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Indiana bill that would allow 25-foot buffer for police, emergency personnel moves forward

House Bill 1186 already received overwhelming support and passed in the House.

INDIANAPOLIS — The Indiana Senate is considering a bill that supporters say would better protect police officers as they do their job.  

There’s opposition, though, from others who believe it would thwart the public’s ability to observe police officers and have them be accountable in cases of possible misconduct. 

House Bill 1186 already received overwhelming support and passed in the House

Now, it’s the Senate’s turn to look at the bill. 

If HB 1186 becomes a law, a police officer could ask a bystander to back up 25 feet from where the officer was questioning someone, making an arrest, or conducting any kind of police business.  

If the bystander disobeyed, they could be charged with a Class C misdemeanor and face a $500 fine and/or 60 days behind bars. 

The bill’s author, Rep. Wendy McNamara, R-District 76, said she crafted the proposed bill after a police officer in her district was beaten by somebody who interfered with the officer’s investigation of another person. 

“He feels if he had this 25-foot perimeter to protect him, it wouldn’t have escalated to that point, but they beat him with a cell phone,” McNamara told members of the Senate’s Corrections and Criminal Law Committee Tuesday.  

Those who oppose the bill say it would prevent the public from being able to observe police and record them should they be concerned about officer misconduct. 

“As we’ve seen in the last few years, the fact that law enforcement officers have been videoed doing horrendous things and killing people, we need to be very concerned about this legislation, when we’re talking about law enforcement officers’ safety,” said Sen. Greg Taylor, D-District 33, adding that he thought most police officers are doing a great job, as he thanked them for their service.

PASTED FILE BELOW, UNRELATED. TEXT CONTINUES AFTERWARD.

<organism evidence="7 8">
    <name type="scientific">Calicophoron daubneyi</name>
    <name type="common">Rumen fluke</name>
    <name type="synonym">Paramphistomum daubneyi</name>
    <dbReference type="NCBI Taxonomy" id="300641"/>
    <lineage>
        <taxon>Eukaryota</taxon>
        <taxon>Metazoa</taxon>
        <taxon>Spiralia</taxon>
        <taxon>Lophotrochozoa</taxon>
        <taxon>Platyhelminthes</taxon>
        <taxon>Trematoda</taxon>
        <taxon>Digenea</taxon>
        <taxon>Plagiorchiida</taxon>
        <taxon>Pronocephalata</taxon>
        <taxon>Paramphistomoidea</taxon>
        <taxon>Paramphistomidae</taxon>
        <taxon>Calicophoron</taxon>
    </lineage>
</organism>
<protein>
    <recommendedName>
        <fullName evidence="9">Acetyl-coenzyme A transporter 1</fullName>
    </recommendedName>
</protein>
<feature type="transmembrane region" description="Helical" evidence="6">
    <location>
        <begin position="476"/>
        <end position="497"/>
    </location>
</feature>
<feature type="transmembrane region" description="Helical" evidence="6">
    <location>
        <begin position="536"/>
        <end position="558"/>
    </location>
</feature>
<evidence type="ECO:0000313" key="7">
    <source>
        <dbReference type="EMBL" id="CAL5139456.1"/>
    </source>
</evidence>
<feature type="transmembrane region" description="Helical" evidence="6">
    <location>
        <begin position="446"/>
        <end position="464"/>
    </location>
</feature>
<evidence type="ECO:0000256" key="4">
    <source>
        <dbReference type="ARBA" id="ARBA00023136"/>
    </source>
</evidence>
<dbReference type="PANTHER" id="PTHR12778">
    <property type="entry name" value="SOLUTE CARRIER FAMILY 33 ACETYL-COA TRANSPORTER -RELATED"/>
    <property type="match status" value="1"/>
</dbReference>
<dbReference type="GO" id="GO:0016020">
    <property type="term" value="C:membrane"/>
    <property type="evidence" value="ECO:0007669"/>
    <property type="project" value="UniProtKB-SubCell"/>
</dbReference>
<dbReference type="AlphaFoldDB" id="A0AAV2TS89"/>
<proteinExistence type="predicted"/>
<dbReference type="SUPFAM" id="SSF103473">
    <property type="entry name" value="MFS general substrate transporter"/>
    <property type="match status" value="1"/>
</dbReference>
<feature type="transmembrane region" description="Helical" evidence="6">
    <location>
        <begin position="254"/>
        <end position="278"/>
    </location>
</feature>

“The majority of our officers are doing really good work and don’t have those issues that have made national news,” said Plainfield Police Chief Kyle Prewitt, who also represents the more than 300 members of the Indiana Association of Chiefs of Police, said cell phone technology makes the distance argument invalid. 

“Most modern cell phone cameras are going to capture 25 feet very very well,” Prewitt said. 

Even if the picture is clear from 25 feet away, those against HB 1186 say the audio might not be. 

“You’re not going to get audio very well from 25 feet away from what’s going on,” said Jason Riley with Young Americans for Liberty. 

“I think it’s going to cause more problems than save officers’ lives,” said Taylor, who said he worried about the bill’s language being too open to interpretation and how officers would implement it. 

HB 1186 passed out of committee Tuesday by a vote of 5-2. It’s now headed to a second reading where other senators can propose changes.  

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